Is this a self-guided course or is there a cohort or community aspect?
This course is designed at present to create a community of students all working at the same time and helping each other out.
Where will the community be contained?
Google+ at this address. You will be added automatically.
But I will create a second Facebook group for people as well, if that's desired.
How much input will Tom have each session?
I plan to be involved as much as needed, probably an hour a day, plus at the premium rate, I will work with each person one-one-one for one hour.
I see a lot of funny pictures up there. Is this only for humorous work?
I don't see any reason why this can't be for humorous work, serious work, fiction, non-fiction, anything. It designed to get you short-circuiting your Holding-You-Back-Brain and getting you to respect your own ideas, regardless of type. I've used it for all kinds of storytelling, including sci-fi/fantasy, and for my very straightforward and serious memoir.
- Pens, pencils, whatever you’re comfortable with.
- A very small notebook, hand-sized. Larger if you prefer.
- Printer paper or sketchbook.
- Index cards or printer paper ripped into fourths.
- Paper and pencils/pens for final work.
- Anything you are comfortable with is fine.
I write better than I draw, or I draw better than I write. Will I be ok in here?
I find that everyone has a strength in regards to writing or drawing. I lean towards writing and jotting ideas down first and foremost, and for me, drawing from a blank slate is hard. You may be this way or not.
If you find it more comfortable to do some of the drawing exercises as writing, or the writing exercises as doodles, then by all means do.
In the final product, play to your strengths and let the other parts grow slowly.
What's the final outcome of the course?
I want everyone to create a short, multi-paged comic story that would be just right for printing in a self-contained mini-comic.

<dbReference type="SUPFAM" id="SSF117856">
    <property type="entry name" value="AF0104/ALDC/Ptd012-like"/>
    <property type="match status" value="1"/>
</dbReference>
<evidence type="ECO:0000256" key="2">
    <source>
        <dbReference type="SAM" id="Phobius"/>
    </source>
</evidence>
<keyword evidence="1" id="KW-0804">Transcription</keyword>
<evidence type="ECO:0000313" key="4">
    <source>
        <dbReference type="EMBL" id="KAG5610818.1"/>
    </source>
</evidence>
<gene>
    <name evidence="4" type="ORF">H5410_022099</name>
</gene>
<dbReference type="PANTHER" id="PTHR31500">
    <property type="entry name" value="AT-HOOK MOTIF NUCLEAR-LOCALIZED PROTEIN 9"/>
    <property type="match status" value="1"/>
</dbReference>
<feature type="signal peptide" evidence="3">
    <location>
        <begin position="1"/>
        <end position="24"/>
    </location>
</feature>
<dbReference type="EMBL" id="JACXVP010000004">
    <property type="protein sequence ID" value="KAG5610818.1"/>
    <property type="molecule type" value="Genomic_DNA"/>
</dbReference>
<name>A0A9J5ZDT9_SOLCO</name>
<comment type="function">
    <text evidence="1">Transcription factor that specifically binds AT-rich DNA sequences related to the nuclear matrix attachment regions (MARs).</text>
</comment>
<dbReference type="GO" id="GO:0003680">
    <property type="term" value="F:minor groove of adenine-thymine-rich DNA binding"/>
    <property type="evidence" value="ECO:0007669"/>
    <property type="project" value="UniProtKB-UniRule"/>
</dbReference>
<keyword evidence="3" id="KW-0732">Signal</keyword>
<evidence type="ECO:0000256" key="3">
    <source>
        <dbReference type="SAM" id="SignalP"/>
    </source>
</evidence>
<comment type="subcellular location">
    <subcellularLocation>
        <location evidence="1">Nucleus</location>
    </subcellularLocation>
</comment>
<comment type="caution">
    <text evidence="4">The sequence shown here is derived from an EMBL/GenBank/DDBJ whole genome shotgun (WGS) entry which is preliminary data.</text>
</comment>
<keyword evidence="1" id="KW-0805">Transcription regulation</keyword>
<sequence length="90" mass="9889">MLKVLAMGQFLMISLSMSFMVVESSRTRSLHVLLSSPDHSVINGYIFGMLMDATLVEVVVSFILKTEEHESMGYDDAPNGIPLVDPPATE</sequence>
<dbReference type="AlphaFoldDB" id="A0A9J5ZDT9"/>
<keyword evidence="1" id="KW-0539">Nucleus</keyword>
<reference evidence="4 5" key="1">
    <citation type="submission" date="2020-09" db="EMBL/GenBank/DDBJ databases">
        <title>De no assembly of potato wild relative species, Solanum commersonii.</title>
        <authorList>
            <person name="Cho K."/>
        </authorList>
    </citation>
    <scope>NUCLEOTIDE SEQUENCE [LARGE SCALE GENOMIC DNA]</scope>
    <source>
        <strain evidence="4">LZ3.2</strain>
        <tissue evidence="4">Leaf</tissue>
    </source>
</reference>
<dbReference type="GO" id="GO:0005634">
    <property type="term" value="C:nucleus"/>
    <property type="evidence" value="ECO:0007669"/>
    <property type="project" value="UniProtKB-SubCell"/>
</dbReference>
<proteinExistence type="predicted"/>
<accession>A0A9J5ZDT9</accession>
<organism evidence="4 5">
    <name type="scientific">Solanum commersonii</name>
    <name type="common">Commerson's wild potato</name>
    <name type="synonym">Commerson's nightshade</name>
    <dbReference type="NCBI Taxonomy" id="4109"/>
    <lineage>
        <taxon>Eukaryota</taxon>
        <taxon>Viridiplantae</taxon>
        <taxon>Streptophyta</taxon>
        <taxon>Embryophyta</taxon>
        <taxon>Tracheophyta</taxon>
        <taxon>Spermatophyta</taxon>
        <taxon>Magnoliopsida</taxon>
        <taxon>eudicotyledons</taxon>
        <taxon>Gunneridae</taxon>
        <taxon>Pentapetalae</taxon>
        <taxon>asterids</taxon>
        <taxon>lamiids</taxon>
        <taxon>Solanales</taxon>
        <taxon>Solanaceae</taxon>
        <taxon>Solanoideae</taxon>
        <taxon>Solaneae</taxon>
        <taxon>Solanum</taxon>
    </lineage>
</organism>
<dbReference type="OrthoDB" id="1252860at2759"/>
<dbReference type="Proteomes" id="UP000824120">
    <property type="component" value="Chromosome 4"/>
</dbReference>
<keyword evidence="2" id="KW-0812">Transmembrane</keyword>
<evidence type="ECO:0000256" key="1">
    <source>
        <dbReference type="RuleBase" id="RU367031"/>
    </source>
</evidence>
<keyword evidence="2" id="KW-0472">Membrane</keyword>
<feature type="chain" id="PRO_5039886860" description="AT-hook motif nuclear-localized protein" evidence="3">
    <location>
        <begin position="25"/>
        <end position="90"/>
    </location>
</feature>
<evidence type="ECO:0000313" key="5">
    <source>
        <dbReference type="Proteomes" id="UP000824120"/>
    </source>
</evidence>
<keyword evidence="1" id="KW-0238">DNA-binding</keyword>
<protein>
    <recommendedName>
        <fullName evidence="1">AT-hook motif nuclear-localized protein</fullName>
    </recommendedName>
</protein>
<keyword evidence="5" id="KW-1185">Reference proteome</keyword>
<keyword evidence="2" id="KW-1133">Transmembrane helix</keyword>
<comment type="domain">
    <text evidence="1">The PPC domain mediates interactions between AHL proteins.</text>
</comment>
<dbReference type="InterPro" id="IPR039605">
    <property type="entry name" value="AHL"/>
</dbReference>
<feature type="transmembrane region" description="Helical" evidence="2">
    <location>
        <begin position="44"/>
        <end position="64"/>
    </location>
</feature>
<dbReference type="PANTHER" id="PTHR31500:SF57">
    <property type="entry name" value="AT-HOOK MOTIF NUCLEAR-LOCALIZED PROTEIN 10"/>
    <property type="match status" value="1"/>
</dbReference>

Is this similar to what you do at SAW?
I would say it's similar to what I do in my single day workshops at the Low-Residency Workshops at SAW, but a more deliberate pace at each step. Also, in both cases, in person and online, I tailor it as I go.
Is this similar to How To Say Everything?
A little bit. Beginning with images and "attaching" ideas and images to them are the keys. There probably isn't as much character work, since that book arose out of a lot of work specifically in comic strips, which needs an array of characters to keep moving. But we can touch on anything in the community and especially in one-on-one sessions.
(How To Say Everything, is a book I wrote in 2009 about starting from nothing and staying engaged in your medium. It remains 95% finished, and is available affordably here: http://www.lulu.com/shop/tom-hart/how-to-say-every... )
Will You Run This Class Again?
Probably, but maybe not until summer!
Any more questions, email firstname.lastname@example.org
Executive Director of The Sequential Artists Workshop
About the Instructor
Tom Hart is a cartoonist has been the Executive Director of The Sequential Artists Workshop, a school and arts organization in Gainesville, Florida since 2012.
His 2016 memoir, Rosalie Lightning, debuted at #1 on the New York Times Bestseller List and was featured on many Best-Of-2016 lists.
His Hutch Owen series of graphic novels and books, were nominated for all the major industry awards. His The Collected Hutch Owenwas nominated for best graphic novel in 2000. He was an early recipient of a Xeric Grant for self-publishing cartoonists, and has been on many best-of lists in the Comics Journal and other comix publications. He has been called “One of the great underrated cartoonists of our time” by Eddie Campbell and “One of my favorite cartoonists of the decade” by Scott McCloud. His daily Hutch Owen comic strip ran for 2 years in newspapers in New York and Boston, and his “Ali’s House”, co-created with Margo Dabaie was picked up by King Features Syndicate.
He was a core instructor at New York City’s School of Visual Arts for 10 years, teaching cartooning to undergraduates, working adults and teens alike. Among his students were Dash Shaw, Sarah Glidden Box Brown and other published cartoonists like Leslie Stein, Jessica Fink,Josh Bayer, Brendan Leach and many others. He has taught comix and sequential art at schools and institutions all around New York City for more than 10 years, and has conducted week-long workshops from Maine to Hawaii. He also teaches sequential art in the School of Art and Art History at UF.
A couple other recent books:
Let’s Get Furious
The Sequential Artists Workshop Guide to Making Professional Comic Strips
His website is http://www.tomhart.net